Joe Frasier’s Got Nothing On Me (Reactive Anger)

I was an instructor at the Learning Annex in NY City for many years. Classes ended at 9 pm and the ride home was a long one. One evening, after teaching an anger management course for three hours, I pulled into my driveway around 11 pm, exhausted and anxious to crawl into bed. I pulled my car into the garage and from there entered directly into the great room at the back of the house.

Suddenly, an ominous figure jumped out from behind the sideboard with arms extended over his head making a loud terrifying sound. Instinctively, I let out a blood-curdling scream while simultaneously swinging with a right jab to his shoulder. My poor husband screeched in pain. “Why’d you hit me?” he asked. “I was just playing around.” Really, I thought to myself? You jump out at me in the dark and scare the bejeezus out of me and you expect what – that I would throw my arms around you and say “Hi honey, how was your day?”

Intellectually I know that Mac was only playing. His silly playful side is one of the things I most love about him. But in the dark of night, one does not anticipate being greeted by their spouse in such an unorthodox manner. The initial fear (one of the root causes of anger) that surfaced in me elicited the basic fight or flight response. Had I been in a wide-opened area, my natural impulse would have been to run as fast as I could to get away from my perceived attacker. However, in this circumstance my only option was to protect myself through the use of physical force.

When I was dating my abuser, his violence was generally predictable. It was preceded by his growing anxiety, aggressive body posture, and increasingly demeaning vocabulary. In most instances, I was able to remove myself from him before he became physically abusive. On these occasions, my first choice was to get as far away as quickly as possible.

Humans are created with an innate need to self-preserve. When a real or perceived threat occurs our natural response is to protect ourselves from potential harm. Whether verbal, physical or psychological our reaction is very often instinctive. We do not consciously take the time to rationally assess the situation, explore all possible solutions, and make a determination as to which one will be the optimum choice. Very often we have a knee-jerk response to fear and lash out with aggression.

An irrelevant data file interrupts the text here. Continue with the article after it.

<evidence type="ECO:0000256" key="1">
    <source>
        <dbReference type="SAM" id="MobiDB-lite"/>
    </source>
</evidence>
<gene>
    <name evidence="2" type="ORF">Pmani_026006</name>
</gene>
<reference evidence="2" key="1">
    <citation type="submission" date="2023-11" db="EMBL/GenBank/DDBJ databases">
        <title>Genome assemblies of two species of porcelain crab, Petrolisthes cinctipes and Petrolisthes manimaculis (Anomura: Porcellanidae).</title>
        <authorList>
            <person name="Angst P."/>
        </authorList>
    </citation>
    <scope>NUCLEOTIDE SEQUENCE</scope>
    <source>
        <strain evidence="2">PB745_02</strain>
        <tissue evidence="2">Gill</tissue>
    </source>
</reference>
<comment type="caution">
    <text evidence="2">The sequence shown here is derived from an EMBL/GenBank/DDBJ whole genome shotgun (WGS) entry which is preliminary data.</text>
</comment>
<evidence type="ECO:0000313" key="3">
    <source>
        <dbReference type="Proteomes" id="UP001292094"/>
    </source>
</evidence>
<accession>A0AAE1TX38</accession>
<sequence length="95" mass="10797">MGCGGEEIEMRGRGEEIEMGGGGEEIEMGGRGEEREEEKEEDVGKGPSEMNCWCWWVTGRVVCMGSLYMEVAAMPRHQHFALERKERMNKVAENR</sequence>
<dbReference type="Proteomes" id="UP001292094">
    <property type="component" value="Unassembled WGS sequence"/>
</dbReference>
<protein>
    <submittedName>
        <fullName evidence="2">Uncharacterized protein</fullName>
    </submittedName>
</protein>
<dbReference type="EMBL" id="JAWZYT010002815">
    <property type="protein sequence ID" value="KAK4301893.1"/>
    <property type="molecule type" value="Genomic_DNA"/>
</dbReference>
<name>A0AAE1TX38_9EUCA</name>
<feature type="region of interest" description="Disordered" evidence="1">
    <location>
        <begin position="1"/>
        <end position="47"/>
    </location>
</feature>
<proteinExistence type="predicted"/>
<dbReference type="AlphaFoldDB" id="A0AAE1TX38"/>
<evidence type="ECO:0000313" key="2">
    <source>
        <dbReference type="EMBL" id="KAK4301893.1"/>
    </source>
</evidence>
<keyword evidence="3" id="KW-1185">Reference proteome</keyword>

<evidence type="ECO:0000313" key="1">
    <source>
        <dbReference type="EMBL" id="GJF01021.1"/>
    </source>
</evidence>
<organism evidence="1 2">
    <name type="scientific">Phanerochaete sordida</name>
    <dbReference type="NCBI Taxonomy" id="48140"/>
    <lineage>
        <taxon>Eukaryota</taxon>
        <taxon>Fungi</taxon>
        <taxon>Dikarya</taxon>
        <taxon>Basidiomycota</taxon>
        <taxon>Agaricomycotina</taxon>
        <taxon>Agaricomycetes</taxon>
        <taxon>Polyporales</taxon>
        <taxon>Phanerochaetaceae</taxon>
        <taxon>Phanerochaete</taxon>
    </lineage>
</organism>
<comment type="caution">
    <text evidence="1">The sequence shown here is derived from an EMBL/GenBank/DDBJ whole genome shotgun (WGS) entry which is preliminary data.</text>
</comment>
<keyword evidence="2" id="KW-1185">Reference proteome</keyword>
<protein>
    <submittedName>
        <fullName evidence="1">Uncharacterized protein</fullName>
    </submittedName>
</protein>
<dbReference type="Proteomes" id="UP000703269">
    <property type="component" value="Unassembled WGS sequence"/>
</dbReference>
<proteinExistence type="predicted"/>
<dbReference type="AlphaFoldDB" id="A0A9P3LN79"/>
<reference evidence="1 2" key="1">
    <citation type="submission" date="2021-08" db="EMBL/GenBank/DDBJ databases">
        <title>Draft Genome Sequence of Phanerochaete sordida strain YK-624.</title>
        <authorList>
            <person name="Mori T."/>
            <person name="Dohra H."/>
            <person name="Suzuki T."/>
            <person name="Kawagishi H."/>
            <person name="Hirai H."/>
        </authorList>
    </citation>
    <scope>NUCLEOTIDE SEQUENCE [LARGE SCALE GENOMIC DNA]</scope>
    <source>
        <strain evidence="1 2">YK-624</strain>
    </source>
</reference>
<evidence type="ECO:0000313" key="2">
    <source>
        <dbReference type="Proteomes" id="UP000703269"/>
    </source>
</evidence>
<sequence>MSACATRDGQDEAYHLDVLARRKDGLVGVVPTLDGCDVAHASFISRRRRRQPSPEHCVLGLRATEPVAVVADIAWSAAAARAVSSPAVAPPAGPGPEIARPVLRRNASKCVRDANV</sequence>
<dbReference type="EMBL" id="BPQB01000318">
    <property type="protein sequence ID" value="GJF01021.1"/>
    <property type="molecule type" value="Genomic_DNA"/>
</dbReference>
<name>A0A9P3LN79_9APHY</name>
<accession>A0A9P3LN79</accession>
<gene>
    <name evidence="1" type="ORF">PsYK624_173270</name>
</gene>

Have you ever been verbally attacked by a family member, friend or coworker and lashed out with a defensive retort? “If you don’t get all of your reports completed on time, I’m going to have to let you go”, your boss warns you sternly. Fear of being without employment compels you to shout back, “Your demands are insane! It’s impossible for anyone to get all of their work done on time. No one here even likes you!” The rationale is that if I am more threatening than my opponent, they will back down and leave me alone. In that moment, I feel safe and at ease. However, aggressive behavior, whether in the form of an attack or a response to one, is always rooted in fear and the outcome is rarely advantageous.

Rather than react to a situation, I recommend to my clients that they practice the SWaT Strategy*: Stop, Walk, and Talk. With the exception of a life or death situation, at the first sign that you are becoming agitated or upset, Stop what you are doing. Secondly, Walk away. Put some space between you and the other party. Thirdly, Talk yourself calm. Your internal dialogue, what you say to yourself, will either calm you down or cause your anger to escalate. Once calm, judiciously choose the best course of action – one that will benefit you as well as the other party and one that causes the least amount of distress to all concerned.

We all know those individuals or circumstances that trigger our anger. Whenever possible, avoid them. If that’s not feasible, plan ahead how you are going to respond to them. And if you’re caught off-guard as I was, utilize SWaT (not literally beating someone up as I did to my poor husband): Stop, Walk, and Talk. Lucky for me, Mac’s pretty easygoing and forgave me. Happily, we’re still together. But had I been married to Joe Frasier – he would have been proud of me!

*From The Secret Side of Anger

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